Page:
Brainteasers usually come in the form of puzzles, riddles or logic questions. Most of the time there won’t even have a set answer. Again – and we know we harp on and on about this – but it’s all about the way you think. For the brainteaser particularly, the interviewer is testing your creativity and ‘out of the box’ thinking.
The old ‘why are manhole covers round’ (has done many rounds, thanks Microsoft) is a classic example of a brainteaser. In this instance, you might consider if there’s a structural reason for this. Maybe if the manhole was square, it would harder to fit within a cover because you would have to rotate it exactly the right way. Also, a round manhole cover won’t fall into a hole when rotated the wrong way so it’s much safer. Plus, if you need to move the manhole cover, you only need to roll it.
As you can see, unlike the business case or market sizing/guesstimate question, it’s much harder to prepare for a brainteaser. The point is, no brainteaser is ever quite alike. The best you can do is to keep a calm head and just have fun with it.
Ok, while all brainteasers are unique snowflakes, it is possible to group them into specific categories. Although not all brainteasers will strictly fit into one of the categories below, these groupings might help you think how best to answer the questions asked of you.
We are used to these types of questions. They’re the ones that are often asked in IQ tests.
You’re given a series of numbers of letters and asked to figure out what comes next or what is the relationship between them.
For example, is there anything interesting about the following sequence of numbers? 8, 11, 5, 4, 9, 1, 7, 6, 10, 3, 12, 2, 0
While we may be trying to figure out the maths, the answer is a little more out of the box. All the numbers are in alphabetical order: Eight, Eleven, Five, Four, Nine, One, Seven, Six, Ten, Three, Twelve Two, Zero.
Again, don’t always take something at face value and probe a little deeper to find the answer (although having said that, number patterns are also common, so be open to all the possibilities!).
Think: if you’re a magician, you’re trying to draw your audience’s attention to an insignificant detail. This is exactly what the illusive question is all about. Sneaky! The best way to approach this is to make note of everything you’re being told.
Here’s a classic example: You are driving a bus and tracking the number of passengers on the bus. At the first stop, the bus picks up 26 people. At the second stop, 15 of those people get off the bus, and 8 new passengers get on. At the third stop, 2 passengers get off and 11 new passengers come on. At the fourth stop, 3 passengers get off and 4 passengers get on. What is the colour of the bus driver’s eyes?
We get it. You’ve been counting all the passengers thinking, ‘Yep, I’ve got this’, and then nek minit, they throw you this curveball question. Huh? Remember, you were driving the bus. Put your fancy calculators aside and look in the mirror if need be.
Another good example is this: Mary’s father has five daughters: 1. Nana, 2. Nene, 3. Nini, 4. Nono. What is the name of the fifth daughter? Nope, we know where you might have gone and it’s not Nunu (but well done on knowing all your vowels). Like the example before, the answer is in the first sentence. It’s Mary! Ahh, the magician’s done it again.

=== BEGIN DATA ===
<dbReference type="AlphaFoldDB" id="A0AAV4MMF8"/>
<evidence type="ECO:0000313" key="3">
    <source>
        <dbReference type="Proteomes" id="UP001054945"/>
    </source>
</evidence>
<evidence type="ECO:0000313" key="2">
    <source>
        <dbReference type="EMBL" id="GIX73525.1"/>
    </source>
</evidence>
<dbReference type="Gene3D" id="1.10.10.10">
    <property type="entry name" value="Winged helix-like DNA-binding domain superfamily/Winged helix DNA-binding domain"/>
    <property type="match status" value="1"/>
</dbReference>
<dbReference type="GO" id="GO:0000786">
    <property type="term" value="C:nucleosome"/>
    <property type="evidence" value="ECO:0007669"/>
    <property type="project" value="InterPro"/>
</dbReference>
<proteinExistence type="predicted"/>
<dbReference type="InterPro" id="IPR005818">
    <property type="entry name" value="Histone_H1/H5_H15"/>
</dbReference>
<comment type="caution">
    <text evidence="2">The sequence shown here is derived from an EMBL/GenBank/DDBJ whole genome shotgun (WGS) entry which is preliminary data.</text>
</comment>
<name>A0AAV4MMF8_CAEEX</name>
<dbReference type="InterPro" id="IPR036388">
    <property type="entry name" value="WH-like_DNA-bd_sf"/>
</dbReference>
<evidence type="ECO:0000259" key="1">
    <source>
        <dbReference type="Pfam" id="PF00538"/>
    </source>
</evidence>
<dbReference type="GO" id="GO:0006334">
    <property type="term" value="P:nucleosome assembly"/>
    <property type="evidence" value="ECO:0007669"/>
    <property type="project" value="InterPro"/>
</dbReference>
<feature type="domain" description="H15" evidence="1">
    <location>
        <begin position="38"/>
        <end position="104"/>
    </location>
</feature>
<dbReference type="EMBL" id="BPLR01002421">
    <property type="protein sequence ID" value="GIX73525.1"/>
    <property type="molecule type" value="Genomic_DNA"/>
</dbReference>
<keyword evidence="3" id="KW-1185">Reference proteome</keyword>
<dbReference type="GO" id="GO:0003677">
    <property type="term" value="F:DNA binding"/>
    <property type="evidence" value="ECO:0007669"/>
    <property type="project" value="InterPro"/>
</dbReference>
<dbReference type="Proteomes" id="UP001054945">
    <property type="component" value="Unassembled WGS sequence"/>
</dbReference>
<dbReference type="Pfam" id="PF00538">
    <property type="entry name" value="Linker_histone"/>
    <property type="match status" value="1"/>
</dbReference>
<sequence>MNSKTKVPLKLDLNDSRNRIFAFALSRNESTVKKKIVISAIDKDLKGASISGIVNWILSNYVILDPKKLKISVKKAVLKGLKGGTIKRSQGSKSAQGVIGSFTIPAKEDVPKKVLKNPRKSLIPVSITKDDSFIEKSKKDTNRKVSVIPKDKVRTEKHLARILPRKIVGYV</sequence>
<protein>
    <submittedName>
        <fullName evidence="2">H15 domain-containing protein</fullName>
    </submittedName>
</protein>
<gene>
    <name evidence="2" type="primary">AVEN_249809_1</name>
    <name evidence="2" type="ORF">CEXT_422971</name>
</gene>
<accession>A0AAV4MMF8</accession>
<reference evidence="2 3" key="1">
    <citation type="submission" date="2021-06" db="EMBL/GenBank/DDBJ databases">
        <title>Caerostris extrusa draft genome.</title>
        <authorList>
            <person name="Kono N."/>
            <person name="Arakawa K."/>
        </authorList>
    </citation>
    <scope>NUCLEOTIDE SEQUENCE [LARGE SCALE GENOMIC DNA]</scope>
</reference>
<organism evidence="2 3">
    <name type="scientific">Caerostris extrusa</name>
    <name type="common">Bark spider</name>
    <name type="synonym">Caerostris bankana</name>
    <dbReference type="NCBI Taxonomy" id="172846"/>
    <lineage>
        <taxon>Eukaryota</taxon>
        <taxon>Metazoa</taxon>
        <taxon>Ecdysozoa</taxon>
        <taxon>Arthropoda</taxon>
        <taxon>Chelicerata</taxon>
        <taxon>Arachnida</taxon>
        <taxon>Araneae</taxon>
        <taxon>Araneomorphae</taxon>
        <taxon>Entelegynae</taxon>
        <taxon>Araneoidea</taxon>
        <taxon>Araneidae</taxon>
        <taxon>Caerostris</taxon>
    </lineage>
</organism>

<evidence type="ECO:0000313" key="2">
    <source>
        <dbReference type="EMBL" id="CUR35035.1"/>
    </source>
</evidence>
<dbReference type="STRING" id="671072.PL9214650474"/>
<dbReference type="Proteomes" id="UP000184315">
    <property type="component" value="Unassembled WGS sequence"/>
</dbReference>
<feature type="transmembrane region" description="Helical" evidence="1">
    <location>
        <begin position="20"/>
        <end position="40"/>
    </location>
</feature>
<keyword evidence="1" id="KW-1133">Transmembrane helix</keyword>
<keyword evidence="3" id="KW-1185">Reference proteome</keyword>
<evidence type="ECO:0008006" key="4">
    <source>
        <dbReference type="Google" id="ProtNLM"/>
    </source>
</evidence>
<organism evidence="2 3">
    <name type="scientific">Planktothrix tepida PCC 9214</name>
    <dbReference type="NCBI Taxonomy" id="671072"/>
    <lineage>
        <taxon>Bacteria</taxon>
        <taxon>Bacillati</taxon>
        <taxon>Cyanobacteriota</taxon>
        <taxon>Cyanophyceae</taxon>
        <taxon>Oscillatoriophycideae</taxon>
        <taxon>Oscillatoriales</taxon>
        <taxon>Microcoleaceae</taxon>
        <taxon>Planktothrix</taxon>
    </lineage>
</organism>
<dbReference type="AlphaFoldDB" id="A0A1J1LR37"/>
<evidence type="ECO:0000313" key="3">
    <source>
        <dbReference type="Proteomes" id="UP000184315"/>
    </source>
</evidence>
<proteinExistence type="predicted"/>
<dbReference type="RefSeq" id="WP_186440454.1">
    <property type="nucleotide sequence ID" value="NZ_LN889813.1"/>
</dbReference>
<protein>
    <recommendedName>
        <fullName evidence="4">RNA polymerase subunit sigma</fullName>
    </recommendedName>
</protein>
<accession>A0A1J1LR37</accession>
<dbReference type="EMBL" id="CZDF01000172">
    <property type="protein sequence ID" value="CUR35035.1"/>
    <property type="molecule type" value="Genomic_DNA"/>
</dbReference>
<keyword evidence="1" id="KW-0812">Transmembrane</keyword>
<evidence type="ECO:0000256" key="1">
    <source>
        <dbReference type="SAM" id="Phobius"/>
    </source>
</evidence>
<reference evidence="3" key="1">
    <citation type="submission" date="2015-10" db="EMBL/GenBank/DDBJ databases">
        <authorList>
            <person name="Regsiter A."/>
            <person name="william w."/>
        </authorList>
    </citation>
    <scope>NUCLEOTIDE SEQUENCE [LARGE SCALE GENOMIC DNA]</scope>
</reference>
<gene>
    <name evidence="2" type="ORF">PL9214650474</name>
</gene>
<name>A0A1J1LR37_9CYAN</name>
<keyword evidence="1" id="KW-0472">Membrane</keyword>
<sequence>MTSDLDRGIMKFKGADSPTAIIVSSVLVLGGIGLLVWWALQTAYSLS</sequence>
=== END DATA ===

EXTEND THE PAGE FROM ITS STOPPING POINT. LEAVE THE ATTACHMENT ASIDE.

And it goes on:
The thing is, these types of questions are designed to make you think you know where the brainteaser is heading…but it ain’t what you were thinking that’s for sure. That’s not to say you shouldn’t be writing down all those numbers but be open to the unexpected. The key is to recognise the ‘illusion’ and identify those important details you may have overlooked.
Well, Sherlock, it’s your time to shine. These types of questions provide you with weird and wonderful facts and it’s your task to explain how it all fits together bit by bit. It’s what they call ‘lateral thinking’. It’s all about creativity and a little imagination in these questions so don’t be shy in letting it all loose.
For example: In a tiny cabin in the woods, two men lay dead. The cabin is not burned but the woods around it burned. How did the men die?
In this instance, we may think about what ‘cabin’ really means. What if it’s the cabin of a plane and that plane crashed? Sounds like a good answer to me.
Like many brainteasers, there isn’t necessarily a ‘right’ or ‘wrong’ answer to this…although some answers may be more believable than others.
So, go ahead and come up with a wild but valid tale that will impress your interviewer, you storyteller you.
With logical questions, usually there is no trick, illusion or creativity to these questions and they’re much more straightforward – and often require a bit of maths.
For example: What is the ratio of the weight of an elephant to the weight of an ant?
The answer is approximately one billion. The average elephant weighs about 3,000 kilograms compared to an ant which weighs about 3 milligrams.
3,000 kilograms = 3,000,000 grams = 3,000,000,000 milligrams.
While you may not know the exact weight of an elephant relative to an ant, you can definitely guess. If you arrive within an order of magnitude, you’ve done well!
Another example is: There are 12 black socks and 12 white socks together in a drawer. It is dark and you can’t tell them apart. What’s the smallest number of socks you need to pull out without looking in order to get a matching pair?
The answer is thre